The effects of smoking on the baby are more often than not, irreversible and can be quite dangerous. Smoking during pregnancy can cause the baby to be born with a cleft lip or palate, problems with fetal growth, stillbirth, low birth weight, low head circumference, and more.
Smoking during pregnancy is one of the most common causes of stillbirth. In fact, smoking is the leading preventable cause of death in children under five.
In the United States, women who smoke are more than twice as likely to have a stillbirth than women who do not smoke.
Smoking also increases the risk for miscarriage, premature labor, and low birth weight.
What if you’re pregnant and want to stop smoking?
If you’re trying to quit smoking and are pregnant, your best bet is to quit cold turkey.
You can’t just stop suddenly when you’re pregnant. You must give your baby enough time to develop, and you’ll still need to continue a healthy, balanced diet and get lots of sleep.
The best thing to do is to gradually reduce the amount of cigarettes you smoke. This can be done by cutting back by a half and by cutting out certain types of cigarettes.
Here are some tips to help you quit:
- Quit all smoking within two weeks.
- Try to not smoke for at least 24 hours before you quit.
- Try to avoid using other people’s cigarettes.
- Do not smoke in people’s homes or in a car.
- Do not smoke around children.
- Stop if your symptoms return or if you have a fever.
How can I quit smoking during pregnancy?
- Be consistent-Quit smoking for at least 24 hours and then follow the tips above.
- Quit cold turkey.
- Do not smoke in people’s homes, in a car, or in a restaurant.
- Quit if you have a fever, cough, or sneeze.
- Seek support from family, friends, and professionals.
What are the benefits of stopping smoking?
- Improves your overall health.
- Reduces your risk of developing a heart attack, stroke, and other illnesses.
- Improves your fertility.
What are the risks of stopping smoking?
- Increases your risk of miscarriage.
- Increases your risk of having a stillborn baby.
- Increases the risk of having a baby with a cleft lip or palate, problems with fetal growth, stillbirth, low birth weight, and low head circumference.
- Increases the risk of premature labor and delivery.
- Decreases the amount of oxygen that your baby receives.
- Decreases your chances of getting pregnant.
Can I stop smoking after I’ve had a?
Just like before you had a baby, you need to give yourself time to recover and to prepare the body for the new baby.
It’s also a good idea to quit cold turkey if you want to stop smoking.
Other than the risks mentioned above, there are no other risks associated with quitting cold turkey. If you have any concerns, talk with your doctor or other health care professional.
What if I want to stop smoking later in my pregnancy?
If you want to quit smoking later in pregnancy, there are still some important steps you should take.
The American Pregnancy Association recommends that all women who smoke give up by the end of the third trimester or first trimester.
While there are many benefits of quitting smoking, it is very important that you don’t smoke in the hours just before delivery.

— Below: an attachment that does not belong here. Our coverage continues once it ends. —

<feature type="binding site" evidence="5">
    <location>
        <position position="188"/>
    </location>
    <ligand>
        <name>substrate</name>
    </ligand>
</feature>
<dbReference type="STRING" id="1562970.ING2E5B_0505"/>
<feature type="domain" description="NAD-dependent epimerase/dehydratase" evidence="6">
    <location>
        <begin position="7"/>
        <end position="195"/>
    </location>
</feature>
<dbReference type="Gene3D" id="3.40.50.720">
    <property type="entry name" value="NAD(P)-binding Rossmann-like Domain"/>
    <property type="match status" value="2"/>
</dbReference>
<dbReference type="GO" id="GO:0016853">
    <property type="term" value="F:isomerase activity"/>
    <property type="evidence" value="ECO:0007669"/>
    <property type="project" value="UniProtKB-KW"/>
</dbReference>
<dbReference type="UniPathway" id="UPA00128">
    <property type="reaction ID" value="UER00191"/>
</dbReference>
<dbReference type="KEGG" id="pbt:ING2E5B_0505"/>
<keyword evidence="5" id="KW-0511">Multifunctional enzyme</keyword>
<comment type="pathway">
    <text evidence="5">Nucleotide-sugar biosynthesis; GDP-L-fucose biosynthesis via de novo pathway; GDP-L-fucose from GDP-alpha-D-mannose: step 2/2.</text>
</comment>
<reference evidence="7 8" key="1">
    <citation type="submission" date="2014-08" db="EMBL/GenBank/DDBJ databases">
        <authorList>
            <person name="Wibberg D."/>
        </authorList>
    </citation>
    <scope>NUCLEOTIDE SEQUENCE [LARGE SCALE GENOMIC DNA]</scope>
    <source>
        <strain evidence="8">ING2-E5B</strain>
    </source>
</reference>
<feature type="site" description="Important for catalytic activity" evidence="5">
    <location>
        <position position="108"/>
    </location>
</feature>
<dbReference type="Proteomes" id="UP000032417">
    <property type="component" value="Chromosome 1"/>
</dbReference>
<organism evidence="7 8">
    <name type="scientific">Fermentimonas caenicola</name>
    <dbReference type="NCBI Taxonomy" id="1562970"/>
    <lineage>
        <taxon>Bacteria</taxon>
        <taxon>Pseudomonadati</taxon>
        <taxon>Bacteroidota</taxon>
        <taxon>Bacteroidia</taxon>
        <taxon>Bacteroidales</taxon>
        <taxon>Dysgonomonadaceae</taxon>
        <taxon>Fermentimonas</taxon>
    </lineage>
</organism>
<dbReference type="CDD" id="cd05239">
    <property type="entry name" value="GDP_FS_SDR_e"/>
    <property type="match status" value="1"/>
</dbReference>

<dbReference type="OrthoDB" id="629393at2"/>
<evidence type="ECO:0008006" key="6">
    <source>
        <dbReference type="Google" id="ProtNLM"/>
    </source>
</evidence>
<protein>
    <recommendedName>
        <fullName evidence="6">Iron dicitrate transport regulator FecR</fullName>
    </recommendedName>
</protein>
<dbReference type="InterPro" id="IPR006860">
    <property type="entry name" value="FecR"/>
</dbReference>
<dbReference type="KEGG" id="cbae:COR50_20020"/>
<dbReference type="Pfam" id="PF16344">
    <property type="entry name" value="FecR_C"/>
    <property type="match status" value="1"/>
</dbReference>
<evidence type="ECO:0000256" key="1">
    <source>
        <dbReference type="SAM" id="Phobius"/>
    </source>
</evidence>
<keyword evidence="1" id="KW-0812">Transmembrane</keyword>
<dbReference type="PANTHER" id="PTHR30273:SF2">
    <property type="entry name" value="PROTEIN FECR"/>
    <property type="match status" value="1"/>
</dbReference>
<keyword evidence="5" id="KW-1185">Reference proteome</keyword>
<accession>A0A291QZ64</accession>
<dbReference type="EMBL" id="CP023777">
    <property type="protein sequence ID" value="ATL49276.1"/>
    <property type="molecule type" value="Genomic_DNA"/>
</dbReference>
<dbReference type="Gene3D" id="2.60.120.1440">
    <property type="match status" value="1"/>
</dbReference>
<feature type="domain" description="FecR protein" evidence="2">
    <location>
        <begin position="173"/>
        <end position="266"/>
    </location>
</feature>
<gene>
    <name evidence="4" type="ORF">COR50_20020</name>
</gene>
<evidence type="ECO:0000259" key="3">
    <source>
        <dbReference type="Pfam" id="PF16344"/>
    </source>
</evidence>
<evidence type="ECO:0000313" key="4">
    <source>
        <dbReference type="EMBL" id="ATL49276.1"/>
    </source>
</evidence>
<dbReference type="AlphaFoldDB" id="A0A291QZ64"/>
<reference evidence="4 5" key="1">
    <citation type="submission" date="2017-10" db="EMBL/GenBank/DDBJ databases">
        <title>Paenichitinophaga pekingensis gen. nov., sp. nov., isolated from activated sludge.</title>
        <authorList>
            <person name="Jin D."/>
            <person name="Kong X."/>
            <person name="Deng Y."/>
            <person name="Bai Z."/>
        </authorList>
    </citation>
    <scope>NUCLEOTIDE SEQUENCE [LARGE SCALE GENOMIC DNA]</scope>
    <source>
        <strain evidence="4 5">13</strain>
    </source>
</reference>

If you have any concerns about stopping, talk with your doctor or other health care professionals.
How can I reduce my risk of a stillborn baby?
- Lose weight-If you’re trying to give up smoking and if you’re overweight or obese, you are more likely to have a stillborn baby.
- Talk to your doctor about your weight and if you should lose weight.
- If you smoke, try to avoid exposure to secondhand smoke.
- If your doctor prescribes you medications or recommends other treatments, ask your doctor if smoking is one of them.
- If possible, avoid using other people’s cigarettes.
- If you’re pregnant, try to avoid being around secondhand smoke.
- If your baby has a cleft lip or palate, you’ll need to talk with your doctor about the risks.
What if I’m pregnant and I want to stop smoking?
It’s best to quit cold turkey if you’re pregnant.
The American Pregnancy Association recommends giving up by the end of the first trimester.
What if I want to quit smoking later in pregnancy?
It’s best to quit cold turkey if you’re trying to quit smoking later in your pregnancy.
If you’re pregnant, you’ll need to give up within two weeks of the baby’s birth.
What if I want to quit smoking and I don’t have a baby?
If you don’t want to quit smoking or your baby doesn’t have a birth in mind, you can give it some time.
Remember that you still need to keep a healthy diet and get plenty of sleep.
You should also avoid being around other people who smoke.
When should I see my doctor?
You need to see your doctor if you’re pregnant and want to quit smoking.
If you’re pregnant, you may want to see your doctor if you’re having any of the following symptoms:
- A fever
- A cough
- A sore throat
- A runny nose
- Aches and pains
- Chest pains
- Shortness of breath
- Pain during intercourse
- Frequent urination
- Skin rash or hives
- Bleeding or spotting
- Loss of appetite
- Weight loss
- Excessive tiredness
At your appointment, your doctor will ask questions about your habits and health, including whether you’ve had any health problems.
They may also ask about your smoking habits, and they may ask you to stop smoking in the hospital or at home.
They may also recommend that you see a dietitian or a smoking cessation counselor.
The American Pregnancy Association recommends that you quit smoking by the end of the first trimester.
What is the outlook?
There is no cure for smoking, so there is no way to “stop it cold turkey.”
But there are many things you can do to reduce your risk of a stillborn or death baby.
Even if you’re not able to quit completely, the following tips can help.
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